Food trucks may be trendy now but the concept is hardly new. Since the turn of the century, hungry workers have counted on mobile vans and stalls lining city streets to provide cheap, filling fixes. Today, the lack of capital for brick-and-mortar restaurants has inspired a surge of chefs to turn old trucks and buses into curbside culinary destinations. The contemporary food truck scene runs deep in the USA, but if you’re traipsing the streets of Europe craving a roving kitchen that can knock your socks off, here are a few spots to try on this side of the pond.
When in London, make a beeline to the food truck mecca, Eat St. (www.eat.st) at Kings Cross. Seven days a week, London’s best mobile merchants flock here to dish out everything from Japanese-style hot dogs smothered in wasabi-mayo to old-school English pies to Korean fusion street food. Look out for Kimchi Cult (www.kimchicult.com) and their infamous kimchi sliders (a mini beef burger topped with kimchi), or Yum Bun’s pillowy-soft steamed buns bursting with slow roasted pork belly (www.yumbun.co.uk). Visit Eat St.’s website for a full schedule of which vendors are due to roll in each day.Eat St in Kings Boulevard by grahamc99. Creative Commons Attribution Licence.
Over in Paris, mobile merchant Cantine California (www.cantinecalifornia.com) is marrying local, organic French produce with American street food traditions and Baja California-inspired flavors. Armed with a professional kitchen in the truck and two chefs at the helm – with enough training to pass the toughest French culinary tests – this latest arrival is gaining accolades among even the most skeptical Parisians. But if throwing back burgers and burritos on your Paris holiday isn’t what you had in mind, then keep an eye out for Le Réfectoire (www.facebook.com/LeRefectoire), a French-focused food truck set to hit those infamous boulevards this summer.Cantine California in Paris. Image courtesy of Jordan Feilders.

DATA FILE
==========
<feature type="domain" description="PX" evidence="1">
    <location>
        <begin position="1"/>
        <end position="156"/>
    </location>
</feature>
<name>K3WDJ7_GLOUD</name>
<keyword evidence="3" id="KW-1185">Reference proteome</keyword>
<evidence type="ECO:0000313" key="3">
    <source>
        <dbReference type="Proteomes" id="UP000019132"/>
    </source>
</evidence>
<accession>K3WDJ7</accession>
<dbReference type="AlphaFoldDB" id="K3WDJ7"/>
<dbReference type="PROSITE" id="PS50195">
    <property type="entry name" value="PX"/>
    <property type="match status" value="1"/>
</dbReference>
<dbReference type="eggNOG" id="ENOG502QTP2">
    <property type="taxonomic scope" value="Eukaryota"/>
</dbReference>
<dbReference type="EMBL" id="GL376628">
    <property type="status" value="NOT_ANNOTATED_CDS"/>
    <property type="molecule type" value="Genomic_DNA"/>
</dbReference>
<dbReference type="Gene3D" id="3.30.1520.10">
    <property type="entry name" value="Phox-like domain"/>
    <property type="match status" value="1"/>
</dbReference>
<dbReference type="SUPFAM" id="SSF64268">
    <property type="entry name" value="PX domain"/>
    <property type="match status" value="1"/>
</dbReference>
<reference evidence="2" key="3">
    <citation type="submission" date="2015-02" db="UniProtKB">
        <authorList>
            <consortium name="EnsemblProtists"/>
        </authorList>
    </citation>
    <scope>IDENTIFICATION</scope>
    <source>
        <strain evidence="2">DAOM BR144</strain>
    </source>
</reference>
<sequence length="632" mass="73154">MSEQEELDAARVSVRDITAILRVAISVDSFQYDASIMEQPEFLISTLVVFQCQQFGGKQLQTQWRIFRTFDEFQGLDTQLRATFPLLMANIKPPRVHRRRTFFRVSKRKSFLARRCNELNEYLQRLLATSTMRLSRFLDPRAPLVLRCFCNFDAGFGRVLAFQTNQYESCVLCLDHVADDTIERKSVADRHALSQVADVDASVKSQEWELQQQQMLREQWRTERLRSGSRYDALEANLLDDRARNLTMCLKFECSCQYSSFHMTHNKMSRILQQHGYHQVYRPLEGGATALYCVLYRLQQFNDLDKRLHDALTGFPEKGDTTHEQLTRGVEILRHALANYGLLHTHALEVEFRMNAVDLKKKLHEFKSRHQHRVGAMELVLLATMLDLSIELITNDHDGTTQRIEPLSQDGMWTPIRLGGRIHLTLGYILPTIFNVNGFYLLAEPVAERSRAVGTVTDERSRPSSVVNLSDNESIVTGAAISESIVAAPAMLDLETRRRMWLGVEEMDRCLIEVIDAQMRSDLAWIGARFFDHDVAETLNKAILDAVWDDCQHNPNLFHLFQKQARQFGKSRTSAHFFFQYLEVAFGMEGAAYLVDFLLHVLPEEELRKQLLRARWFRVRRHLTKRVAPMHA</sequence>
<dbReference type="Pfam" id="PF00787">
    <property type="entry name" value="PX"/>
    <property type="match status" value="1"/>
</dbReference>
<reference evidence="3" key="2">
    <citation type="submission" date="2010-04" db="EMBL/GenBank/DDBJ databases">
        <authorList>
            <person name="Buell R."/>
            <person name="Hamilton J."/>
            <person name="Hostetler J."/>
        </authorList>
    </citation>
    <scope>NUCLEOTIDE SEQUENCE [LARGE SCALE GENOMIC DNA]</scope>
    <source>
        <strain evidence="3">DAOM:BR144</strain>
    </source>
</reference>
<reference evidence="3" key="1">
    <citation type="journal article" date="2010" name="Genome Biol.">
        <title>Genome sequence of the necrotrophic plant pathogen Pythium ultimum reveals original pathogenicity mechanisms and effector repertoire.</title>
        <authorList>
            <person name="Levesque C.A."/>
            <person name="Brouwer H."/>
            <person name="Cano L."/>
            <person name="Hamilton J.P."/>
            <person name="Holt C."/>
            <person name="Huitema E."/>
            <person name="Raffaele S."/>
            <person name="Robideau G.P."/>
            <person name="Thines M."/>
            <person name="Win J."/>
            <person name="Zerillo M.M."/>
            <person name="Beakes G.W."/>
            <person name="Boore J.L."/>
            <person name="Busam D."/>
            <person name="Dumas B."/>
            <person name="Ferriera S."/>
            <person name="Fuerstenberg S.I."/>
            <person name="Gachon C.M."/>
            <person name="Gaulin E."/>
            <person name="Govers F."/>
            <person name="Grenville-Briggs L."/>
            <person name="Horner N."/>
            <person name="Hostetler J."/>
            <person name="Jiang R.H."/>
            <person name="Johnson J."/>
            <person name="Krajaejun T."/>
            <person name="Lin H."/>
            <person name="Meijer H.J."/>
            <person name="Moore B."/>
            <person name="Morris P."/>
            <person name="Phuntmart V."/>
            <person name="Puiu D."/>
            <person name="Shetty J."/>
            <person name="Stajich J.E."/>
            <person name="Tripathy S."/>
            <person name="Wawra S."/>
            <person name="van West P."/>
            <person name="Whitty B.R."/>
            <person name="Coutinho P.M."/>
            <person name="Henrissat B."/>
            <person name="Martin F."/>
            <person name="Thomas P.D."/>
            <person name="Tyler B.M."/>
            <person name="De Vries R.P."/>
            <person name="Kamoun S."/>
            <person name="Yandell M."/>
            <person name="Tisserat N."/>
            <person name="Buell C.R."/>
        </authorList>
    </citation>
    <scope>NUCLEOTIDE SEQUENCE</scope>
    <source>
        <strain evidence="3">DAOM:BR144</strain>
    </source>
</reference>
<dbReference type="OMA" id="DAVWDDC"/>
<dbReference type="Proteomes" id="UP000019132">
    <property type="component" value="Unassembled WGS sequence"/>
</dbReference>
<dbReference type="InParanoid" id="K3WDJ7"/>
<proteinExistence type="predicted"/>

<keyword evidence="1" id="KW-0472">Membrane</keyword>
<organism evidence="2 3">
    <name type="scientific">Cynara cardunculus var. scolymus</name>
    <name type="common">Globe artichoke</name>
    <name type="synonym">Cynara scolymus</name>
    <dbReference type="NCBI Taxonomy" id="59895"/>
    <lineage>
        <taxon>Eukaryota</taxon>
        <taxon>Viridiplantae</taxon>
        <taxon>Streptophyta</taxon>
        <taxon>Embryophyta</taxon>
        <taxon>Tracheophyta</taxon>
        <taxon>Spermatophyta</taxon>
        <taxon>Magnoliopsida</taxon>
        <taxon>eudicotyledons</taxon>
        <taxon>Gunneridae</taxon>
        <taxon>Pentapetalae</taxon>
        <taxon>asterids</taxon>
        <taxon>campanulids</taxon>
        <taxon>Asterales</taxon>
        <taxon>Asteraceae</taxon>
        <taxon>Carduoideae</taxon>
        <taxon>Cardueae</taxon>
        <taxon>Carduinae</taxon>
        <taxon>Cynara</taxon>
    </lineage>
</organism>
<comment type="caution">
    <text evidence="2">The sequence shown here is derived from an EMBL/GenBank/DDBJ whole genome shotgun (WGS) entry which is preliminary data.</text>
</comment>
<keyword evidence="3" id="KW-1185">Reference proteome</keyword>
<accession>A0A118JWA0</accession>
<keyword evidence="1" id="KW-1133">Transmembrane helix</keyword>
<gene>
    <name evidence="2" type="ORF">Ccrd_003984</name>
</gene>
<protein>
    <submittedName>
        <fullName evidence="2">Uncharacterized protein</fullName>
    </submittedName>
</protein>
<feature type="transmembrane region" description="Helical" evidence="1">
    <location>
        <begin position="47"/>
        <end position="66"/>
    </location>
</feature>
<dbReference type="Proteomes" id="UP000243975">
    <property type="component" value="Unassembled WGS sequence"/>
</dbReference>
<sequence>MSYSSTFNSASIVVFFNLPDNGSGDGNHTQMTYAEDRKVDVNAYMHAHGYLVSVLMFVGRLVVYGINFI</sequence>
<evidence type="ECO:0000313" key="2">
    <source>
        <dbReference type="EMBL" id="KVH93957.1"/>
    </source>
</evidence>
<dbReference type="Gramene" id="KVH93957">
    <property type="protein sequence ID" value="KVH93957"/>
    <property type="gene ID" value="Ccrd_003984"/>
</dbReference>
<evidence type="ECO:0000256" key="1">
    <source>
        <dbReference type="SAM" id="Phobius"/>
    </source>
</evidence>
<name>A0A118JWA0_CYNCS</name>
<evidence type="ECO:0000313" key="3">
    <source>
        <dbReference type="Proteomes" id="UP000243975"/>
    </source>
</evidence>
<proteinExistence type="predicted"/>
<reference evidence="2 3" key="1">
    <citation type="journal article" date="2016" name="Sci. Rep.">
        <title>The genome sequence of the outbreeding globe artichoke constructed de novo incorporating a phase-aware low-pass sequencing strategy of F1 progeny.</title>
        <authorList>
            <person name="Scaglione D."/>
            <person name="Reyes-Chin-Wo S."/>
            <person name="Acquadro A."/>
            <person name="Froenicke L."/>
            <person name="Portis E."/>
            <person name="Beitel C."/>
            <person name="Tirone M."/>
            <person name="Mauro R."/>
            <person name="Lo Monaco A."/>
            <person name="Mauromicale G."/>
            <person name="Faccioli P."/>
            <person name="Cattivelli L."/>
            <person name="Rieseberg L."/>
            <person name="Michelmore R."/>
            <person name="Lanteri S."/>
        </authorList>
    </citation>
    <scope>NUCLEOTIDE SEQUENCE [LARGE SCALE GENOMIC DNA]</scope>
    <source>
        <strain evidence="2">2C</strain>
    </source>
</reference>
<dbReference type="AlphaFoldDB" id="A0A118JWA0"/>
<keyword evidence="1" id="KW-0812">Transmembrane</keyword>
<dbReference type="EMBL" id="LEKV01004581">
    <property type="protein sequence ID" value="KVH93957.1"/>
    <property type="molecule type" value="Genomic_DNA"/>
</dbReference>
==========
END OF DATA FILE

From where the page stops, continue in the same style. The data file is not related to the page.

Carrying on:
While in Geneva, forgo the high-priced restaurants and opt instead for Les Tartes de la Caravane (www.traiteur-de-tartes.ch). For 19 years and counting, this red and gold lined truck has parked itself at the city’s bi-weekly flea market, the Marché aux puces, in the Plainpalais neighbourhood (ville-geneve.ch). The Mediterranean serves as inspiration for the ever-changing menu of innovative quiches, breads, pastries and tarts. Using flavours from Turkey and Greece, Cyprus and Lebanon, savoury and sweet tones are creatively fused and an in-truck oven means piping hot goods are always on offer. For a real treat, grab a slice of the apricot and rosemary crumble and wash it down with spicy chai while strolling the market’s stalls for vintage watches.
Meanwhile in Berlin, next to heaps of currywurst stands, rests Vatos Tacos (www.vatos-tacos.com): a vintage milk and cheese truck turned authentic taco van. Abundantly flavourful Tex-Mex-style eats grace the revolving menu, with favourites like beef tacos topped with sautéed onions and habanero peppers. Follow the locals’ lead and stop by at night to pair your tacos and Mexican beer with live music and guest DJs; this is Berlin after all.Tacos at Vatos Tacos. Image by Raffaele Gallo
Each spring, the Netherlands' best food trucks descend on Amsterdam for the gluttonous Het Weekend van de Rollende Keukens (Weekend of the Rolling Kitchens). During this four-day foodie festival (www.rollendekeukens.nl), 75 trucks dish out old-school delicacies and modern eats to crowds of hungry Dutch at the city’s popular park, Westergasfabriek. With an eclectic mix of foods offered – think glowing rhubarb liqueur, geese and crayfish – creativity and turnout are on the rise.
The rest of Europe
If you can’t catch a festival or pin down the latest food truck that’s revving its engines during your European adventure, head to a local food market where mobile vendors are often on hand. Check out traditional products, like porchetta in Italy and frites in Belgium, but don’t discount the contemporary options either. Passionate foodies and chefs are often behind those revamped VW buses and vintage dairy trucks, serving-up creative restaurant-grade eats in the open air and on the cheap.
Caitlin Zaino is the founder of The Urban Grocer and she's scouring the globe in search of the world's most cutting-edge food discoveries.
Hungry to hear more about the smorgasbord of food you can score on the street? Devour a copy of Lonely Planet's The World's Best Street Food.